Last Tuesday members of Pakistan’s Taliban boarded a school bus and shot a 14-year-old girl, Malala Yousafzai, in retaliation for speaking out in favor of education for girls and against the Taliban’s campaign to suppress women’s education. At last report, she was in critical condition in a Pakistan military hospital. The documentary above, produced three years ago, tells the story of Malala and her father, the principal of a girl’s school.
The shooting was condemned by people all over the world, including Pakistan’s Muslim clergy. A joint fatwa, or religious edict, was issued by at least 50 scholars associated with the Sunni Ittehad Council, condemning the shooting and appealing to worshipers to observe a “day of condemnation” on Friday.
I think it is telling that the Pakistan Taliban targeted Malala rather than her father, Ziauddin Yousafzia, who operated a network of private girls’ schools. It shows how afraid they must be of the idea that their own wives and daughters might desire education, which would be the first step toward independence and self-determination.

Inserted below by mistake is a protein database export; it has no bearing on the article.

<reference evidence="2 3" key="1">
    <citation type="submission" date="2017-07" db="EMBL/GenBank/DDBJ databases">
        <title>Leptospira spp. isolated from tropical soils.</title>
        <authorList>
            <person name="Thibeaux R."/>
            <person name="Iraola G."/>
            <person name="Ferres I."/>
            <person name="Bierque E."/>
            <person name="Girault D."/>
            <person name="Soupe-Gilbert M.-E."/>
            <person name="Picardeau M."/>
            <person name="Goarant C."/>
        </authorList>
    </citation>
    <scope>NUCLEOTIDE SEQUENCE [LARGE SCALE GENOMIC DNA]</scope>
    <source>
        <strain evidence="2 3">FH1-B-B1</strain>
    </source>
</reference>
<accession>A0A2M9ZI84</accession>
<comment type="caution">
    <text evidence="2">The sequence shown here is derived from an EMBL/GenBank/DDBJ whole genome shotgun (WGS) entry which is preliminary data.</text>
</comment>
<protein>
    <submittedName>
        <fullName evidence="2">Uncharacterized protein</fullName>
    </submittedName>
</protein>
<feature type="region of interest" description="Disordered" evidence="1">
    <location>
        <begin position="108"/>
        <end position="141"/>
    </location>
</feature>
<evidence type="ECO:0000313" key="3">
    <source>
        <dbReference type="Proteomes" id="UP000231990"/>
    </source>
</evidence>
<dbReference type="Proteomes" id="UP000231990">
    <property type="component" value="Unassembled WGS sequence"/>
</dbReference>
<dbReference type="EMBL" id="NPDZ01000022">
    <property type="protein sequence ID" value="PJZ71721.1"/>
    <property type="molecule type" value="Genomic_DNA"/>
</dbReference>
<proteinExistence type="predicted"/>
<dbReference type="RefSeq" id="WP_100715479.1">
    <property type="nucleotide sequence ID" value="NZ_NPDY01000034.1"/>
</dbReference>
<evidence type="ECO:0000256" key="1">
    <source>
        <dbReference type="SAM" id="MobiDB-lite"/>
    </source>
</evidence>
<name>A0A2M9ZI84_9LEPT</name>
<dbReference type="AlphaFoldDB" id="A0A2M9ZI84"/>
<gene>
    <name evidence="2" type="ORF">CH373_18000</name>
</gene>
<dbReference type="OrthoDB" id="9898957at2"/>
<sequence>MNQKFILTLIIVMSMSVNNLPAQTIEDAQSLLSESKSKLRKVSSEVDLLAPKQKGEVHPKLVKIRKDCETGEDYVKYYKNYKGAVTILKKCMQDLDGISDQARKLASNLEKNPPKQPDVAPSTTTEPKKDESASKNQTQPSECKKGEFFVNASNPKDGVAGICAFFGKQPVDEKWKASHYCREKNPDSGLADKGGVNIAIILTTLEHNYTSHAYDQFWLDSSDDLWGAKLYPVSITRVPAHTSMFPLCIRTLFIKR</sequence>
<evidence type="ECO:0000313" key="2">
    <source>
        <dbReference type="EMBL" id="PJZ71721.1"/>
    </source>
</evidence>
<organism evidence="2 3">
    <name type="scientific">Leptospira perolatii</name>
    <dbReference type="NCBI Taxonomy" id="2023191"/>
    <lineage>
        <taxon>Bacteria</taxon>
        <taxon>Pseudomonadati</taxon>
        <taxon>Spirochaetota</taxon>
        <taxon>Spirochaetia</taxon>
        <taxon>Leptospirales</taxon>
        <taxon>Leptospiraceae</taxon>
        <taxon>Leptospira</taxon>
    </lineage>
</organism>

I have no first-hand knowledge of Pakistan, but I am familiar with the type of people whose self-esteem depends on being able to despise, humiliate or control someone less powerful than themselves.
News reports indicate that many and maybe most Pakistani people repudiate the Taliban’s terrorism. Pakistan’s Parliament has women members, and Pakistan once had a woman prime minister. The video below shows the thoughts of some enlightened Pakistanis. Unfortunately a small group of dedicated fanatics can sometimes have more power than a non-fanatic majority.
Click on Clerics declare Malala shooting ‘un-Islamic’ for an Al Jazeera report.
[Added 10/15/12] Click on The fight for education in Pakistan’s Swat for another Al Jazeera report.